Some of my favorite memories of my formative shit-faced years happened within the walls of 230 W. Riverside:
jotting down words of wisdom on the bathroom walls, dancing to the Creeps or getting stoned by the pool tables.
Lately, every time I blink the place has a new name. It’s open one minute and closed the next. And as we all say goodbye to the Seaside (and inevitably welcome the next incarnation), you have to wonder what makes this place turn over so often.
After looking into it, though, it turns out name changes and new owners have always been part of life at that address — even back in the 1930s and ’40s.
“It’s a club, all clubs are like that,” Bob Gallagher, owner of 4000 Holes, says. “I always say that most bands last longer than that club.”
The one consistent thing about 230 W. Riverside, though, is that it’s always been a nightlife spot — a bar, a billiards room, a club — since it was built in the early 1900s.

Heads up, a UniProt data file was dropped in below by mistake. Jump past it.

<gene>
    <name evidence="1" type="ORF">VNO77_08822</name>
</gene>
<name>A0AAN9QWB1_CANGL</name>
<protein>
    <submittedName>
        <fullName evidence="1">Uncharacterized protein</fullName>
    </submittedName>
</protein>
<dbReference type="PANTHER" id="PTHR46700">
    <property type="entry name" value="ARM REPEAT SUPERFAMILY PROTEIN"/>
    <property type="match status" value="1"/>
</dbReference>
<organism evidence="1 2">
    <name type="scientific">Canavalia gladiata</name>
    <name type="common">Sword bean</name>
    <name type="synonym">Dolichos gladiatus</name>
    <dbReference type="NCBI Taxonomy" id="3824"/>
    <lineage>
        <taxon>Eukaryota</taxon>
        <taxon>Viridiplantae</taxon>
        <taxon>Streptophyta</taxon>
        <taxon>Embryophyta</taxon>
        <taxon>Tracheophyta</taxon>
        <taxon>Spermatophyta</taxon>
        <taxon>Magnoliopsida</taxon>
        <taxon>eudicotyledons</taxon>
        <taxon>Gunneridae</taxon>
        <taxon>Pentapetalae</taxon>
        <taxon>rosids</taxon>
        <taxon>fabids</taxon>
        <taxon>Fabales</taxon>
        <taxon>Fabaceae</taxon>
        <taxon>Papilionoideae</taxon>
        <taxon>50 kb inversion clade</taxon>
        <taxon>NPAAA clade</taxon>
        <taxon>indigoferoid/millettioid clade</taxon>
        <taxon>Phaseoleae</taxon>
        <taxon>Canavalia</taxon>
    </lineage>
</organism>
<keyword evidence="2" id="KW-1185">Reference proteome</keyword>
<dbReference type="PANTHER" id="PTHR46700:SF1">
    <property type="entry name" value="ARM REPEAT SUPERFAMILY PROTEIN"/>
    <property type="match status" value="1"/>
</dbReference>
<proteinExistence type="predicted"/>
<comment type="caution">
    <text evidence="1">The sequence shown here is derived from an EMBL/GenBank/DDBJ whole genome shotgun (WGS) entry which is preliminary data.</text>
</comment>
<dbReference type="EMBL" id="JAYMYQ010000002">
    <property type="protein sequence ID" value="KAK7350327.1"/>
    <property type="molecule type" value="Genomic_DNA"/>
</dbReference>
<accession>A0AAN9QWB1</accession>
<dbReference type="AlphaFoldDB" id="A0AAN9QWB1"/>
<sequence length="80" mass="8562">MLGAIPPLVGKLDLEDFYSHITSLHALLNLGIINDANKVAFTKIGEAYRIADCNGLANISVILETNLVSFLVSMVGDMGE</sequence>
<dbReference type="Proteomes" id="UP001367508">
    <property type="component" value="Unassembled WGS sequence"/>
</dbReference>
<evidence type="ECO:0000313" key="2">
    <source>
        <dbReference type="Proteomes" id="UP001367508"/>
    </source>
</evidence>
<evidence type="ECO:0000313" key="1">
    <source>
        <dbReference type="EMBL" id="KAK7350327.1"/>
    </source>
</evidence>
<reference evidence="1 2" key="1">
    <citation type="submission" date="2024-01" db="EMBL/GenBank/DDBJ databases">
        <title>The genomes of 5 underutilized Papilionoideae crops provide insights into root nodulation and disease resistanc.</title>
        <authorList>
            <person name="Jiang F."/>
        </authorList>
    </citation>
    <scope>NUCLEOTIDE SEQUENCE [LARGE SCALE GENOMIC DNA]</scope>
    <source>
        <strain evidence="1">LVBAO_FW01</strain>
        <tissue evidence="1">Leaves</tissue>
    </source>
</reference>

“The venue is really a treasure in this town because it is an underground club,” Gallagher says.
And there have been more than a few times when it has sat vacant. We’re all just going to have to hope it won’t be a very long wait this time around.
Additional reporting by Leah Sottile and Azaria Podplesky Editor’s Note: We’ve also heard that this location might have been called Bricks and Club Kamikaze — but we can’t find a record of either. So feel free to let us know about those names (or any others) at email@example.com.